SARASOTA, Fla. (July 14, 2015) – College of Education student Thalia Meza and her mother were looking for scholarship opportunities last fall when they found a promising one, the state-funded Minority Teacher Education Scholarship.
Meza, whose father is Mexican, applied and learned she met the requirements for the $4,000 annual remittance except in one key area: Her school, USF Sarasota-Manatee, was not among those approved for scholarships by the Florida Fund for Minority Teachers (FFMT), the fund’s administrator.
It turns out, the university was previously approved for the scholarships through its USF Tampa affiliation, but that changed in 2011 when the school earned separate accreditation from the Southern Association of Colleges and Schools Commission on Colleges. As a result, the school needed to apply separately with the Gainesville-based fund to again attain eligibility.
Undaunted, Meza appealed directly to university officials who were eager to help.
Their work paid off. On July 7, USF Sarasota-Manatee was formally welcomed into the FFMT program, joining 36 other colleges and universities statewide – including USF Tampa and USF St. Petersburg.
“When I found out, I thought, ‘Wow, I really made a difference,’” said Meza, 21, who takes most of her education courses at USF Sarasota-Manatee’s North Port instructional site. “All the people at the Florida Fund for Minority Teachers were very helpful, and, of course, at the university.”
FFMT’s board of directors initially signed off on USF Sarasota-Manatee’s acceptance two weeks ago after faculty coordinator Dr. Lora Kosten made a formal presentation to board members that touched on the college’s history and programs, including academic support and internships.
“It’s a wonderful opportunity for our students,” she said. “I think it’s going to build our enrollment and give more opportunities for students of diverse backgrounds.”
Dr. G. Pat Wilson, interim dean at the College of Education, agreed, adding, “Those awarded the scholarships are Florida residents and will teach in Florida public schools, and so this supports our community as well.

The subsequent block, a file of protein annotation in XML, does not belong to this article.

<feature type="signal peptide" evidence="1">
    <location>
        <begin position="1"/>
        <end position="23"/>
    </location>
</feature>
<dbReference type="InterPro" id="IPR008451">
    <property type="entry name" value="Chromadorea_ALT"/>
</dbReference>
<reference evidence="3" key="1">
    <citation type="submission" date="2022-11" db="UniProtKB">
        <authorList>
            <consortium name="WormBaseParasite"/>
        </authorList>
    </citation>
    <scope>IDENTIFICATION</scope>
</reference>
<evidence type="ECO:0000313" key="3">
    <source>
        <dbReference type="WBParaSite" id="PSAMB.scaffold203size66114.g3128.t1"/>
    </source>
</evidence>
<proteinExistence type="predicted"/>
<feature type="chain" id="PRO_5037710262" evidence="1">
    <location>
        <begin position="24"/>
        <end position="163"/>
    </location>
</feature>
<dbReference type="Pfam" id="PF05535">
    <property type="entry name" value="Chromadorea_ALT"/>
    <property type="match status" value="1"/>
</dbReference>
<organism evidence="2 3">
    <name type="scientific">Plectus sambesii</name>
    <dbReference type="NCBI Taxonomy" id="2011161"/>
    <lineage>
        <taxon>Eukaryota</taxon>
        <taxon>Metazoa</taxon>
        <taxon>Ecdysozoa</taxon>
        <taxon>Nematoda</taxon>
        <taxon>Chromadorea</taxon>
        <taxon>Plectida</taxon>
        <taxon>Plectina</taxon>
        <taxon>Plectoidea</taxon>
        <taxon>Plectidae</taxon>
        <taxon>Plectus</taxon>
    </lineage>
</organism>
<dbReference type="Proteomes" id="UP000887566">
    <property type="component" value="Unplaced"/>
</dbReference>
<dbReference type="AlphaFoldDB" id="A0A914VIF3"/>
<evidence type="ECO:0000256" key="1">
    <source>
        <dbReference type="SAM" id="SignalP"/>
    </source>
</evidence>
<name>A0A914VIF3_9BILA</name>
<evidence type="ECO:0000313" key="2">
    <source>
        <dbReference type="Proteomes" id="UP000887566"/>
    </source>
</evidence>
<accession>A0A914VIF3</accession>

“This is good for our students, our campus, our programs and our public schools,” Dr. Wilson said.
Nationally, minority teachers have long been under-represented in school classrooms compared to minority enrollments.
An April 2012 Florida Department of Education study found that while minorities represent more than 57 percent of Florida students, only 29 percent of Florida teachers fall within minority categories – African-American, Hispanic, Asian or Native American/Pacific Islander.
For the past three decades, that disparity has stemmed largely from a surge in minority enrollments. From 1981 to 2011, minority student enrollment in Florida schools grew 219 percent to 1,536,112, according to the study. That compares to an 80-percent rise in overall enrollment and a 13-percent increase in white student enrollment to 1,131,718.
“Definitely when we started looking into the program we saw there was a real need for more minority teachers in the classroom,” FFMT Executive Secretary Daniel Rogers said.
Created by state statute in 1996 to bring more parity to classrooms, the fund has since awarded more than 4,000 minority teaching scholarships.
Of those that went on to earn teaching certificates, 73 percent are still teaching while another 8 percent have transitioned to school administrative roles, FFMT Program Director Cheryl Williams said.
“That’s pretty remarkable in terms of retention in the field,” she said.
The scholarship, available only to juniors in approved education programs, provides up to $2,000 per semester.
The application period for fall scholarships has closed, but the FFMT might make exceptions for USFSM teaching students who apply immediately, Rogers said. He said he expects a handful of applications for the upcoming semester.
Meza said she’s looking to apply again, although by now she might have too many credits to qualify as a junior, possibly knocking her out of contention. Meza also volunteers as a youth-soccer coach in Venice, where she lives, and said she’s always wanted to be a teacher.
Even if she misses out on the scholarship, she said she’s happy to help others.
“It’s only for juniors and even if I’m not eligible, this will help other students so I would be just as happy knowing they wouldn’t have to go through what I’ve gone through,” she said.